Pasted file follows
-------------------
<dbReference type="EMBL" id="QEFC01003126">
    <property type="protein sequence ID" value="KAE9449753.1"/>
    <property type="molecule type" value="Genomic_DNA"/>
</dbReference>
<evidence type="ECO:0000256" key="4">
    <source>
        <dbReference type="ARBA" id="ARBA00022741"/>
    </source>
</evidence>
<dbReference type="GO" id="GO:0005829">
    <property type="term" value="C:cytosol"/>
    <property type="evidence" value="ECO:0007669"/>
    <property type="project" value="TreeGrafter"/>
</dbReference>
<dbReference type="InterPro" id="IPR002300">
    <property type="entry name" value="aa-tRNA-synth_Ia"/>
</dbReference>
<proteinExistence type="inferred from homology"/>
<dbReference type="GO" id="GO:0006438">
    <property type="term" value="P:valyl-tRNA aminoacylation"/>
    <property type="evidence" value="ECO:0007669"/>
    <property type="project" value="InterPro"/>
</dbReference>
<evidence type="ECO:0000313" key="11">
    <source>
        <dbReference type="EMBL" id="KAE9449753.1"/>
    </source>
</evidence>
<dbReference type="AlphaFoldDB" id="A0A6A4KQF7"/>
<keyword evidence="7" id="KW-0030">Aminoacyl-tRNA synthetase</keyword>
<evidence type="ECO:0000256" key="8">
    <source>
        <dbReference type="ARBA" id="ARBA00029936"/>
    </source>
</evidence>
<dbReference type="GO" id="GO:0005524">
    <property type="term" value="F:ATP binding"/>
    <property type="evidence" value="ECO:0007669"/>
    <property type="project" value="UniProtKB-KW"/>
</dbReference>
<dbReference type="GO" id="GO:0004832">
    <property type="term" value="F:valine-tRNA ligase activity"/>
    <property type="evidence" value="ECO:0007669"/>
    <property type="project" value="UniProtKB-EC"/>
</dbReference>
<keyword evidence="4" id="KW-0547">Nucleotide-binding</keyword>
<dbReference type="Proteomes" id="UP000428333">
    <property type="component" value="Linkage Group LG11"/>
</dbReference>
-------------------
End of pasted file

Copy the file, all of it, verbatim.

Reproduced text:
<dbReference type="EMBL" id="QEFC01003126">
    <property type="protein sequence ID" value="KAE9449753.1"/>
    <property type="molecule type" value="Genomic_DNA"/>
</dbReference>
<evidence type="ECO:0000256" key="4">
    <source>
        <dbReference type="ARBA" id="ARBA00022741"/>
    </source>
</evidence>
<dbReference type="GO" id="GO:0005829">
    <property type="term" value="C:cytosol"/>
    <property type="evidence" value="ECO:0007669"/>
    <property type="project" value="TreeGrafter"/>
</dbReference>
<dbReference type="InterPro" id="IPR002300">
    <property type="entry name" value="aa-tRNA-synth_Ia"/>
</dbReference>
<proteinExistence type="inferred from homology"/>
<dbReference type="GO" id="GO:0006438">
    <property type="term" value="P:valyl-tRNA aminoacylation"/>
    <property type="evidence" value="ECO:0007669"/>
    <property type="project" value="InterPro"/>
</dbReference>
<evidence type="ECO:0000313" key="11">
    <source>
        <dbReference type="EMBL" id="KAE9449753.1"/>
    </source>
</evidence>
<dbReference type="AlphaFoldDB" id="A0A6A4KQF7"/>
<keyword evidence="7" id="KW-0030">Aminoacyl-tRNA synthetase</keyword>
<evidence type="ECO:0000256" key="8">
    <source>
        <dbReference type="ARBA" id="ARBA00029936"/>
    </source>
</evidence>
<dbReference type="GO" id="GO:0005524">
    <property type="term" value="F:ATP binding"/>
    <property type="evidence" value="ECO:0007669"/>
    <property type="project" value="UniProtKB-KW"/>
</dbReference>
<dbReference type="GO" id="GO:0004832">
    <property type="term" value="F:valine-tRNA ligase activity"/>
    <property type="evidence" value="ECO:0007669"/>
    <property type="project" value="UniProtKB-EC"/>
</dbReference>
<keyword evidence="4" id="KW-0547">Nucleotide-binding</keyword>
<dbReference type="Proteomes" id="UP000428333">
    <property type="component" value="Linkage Group LG11"/>
</dbReference>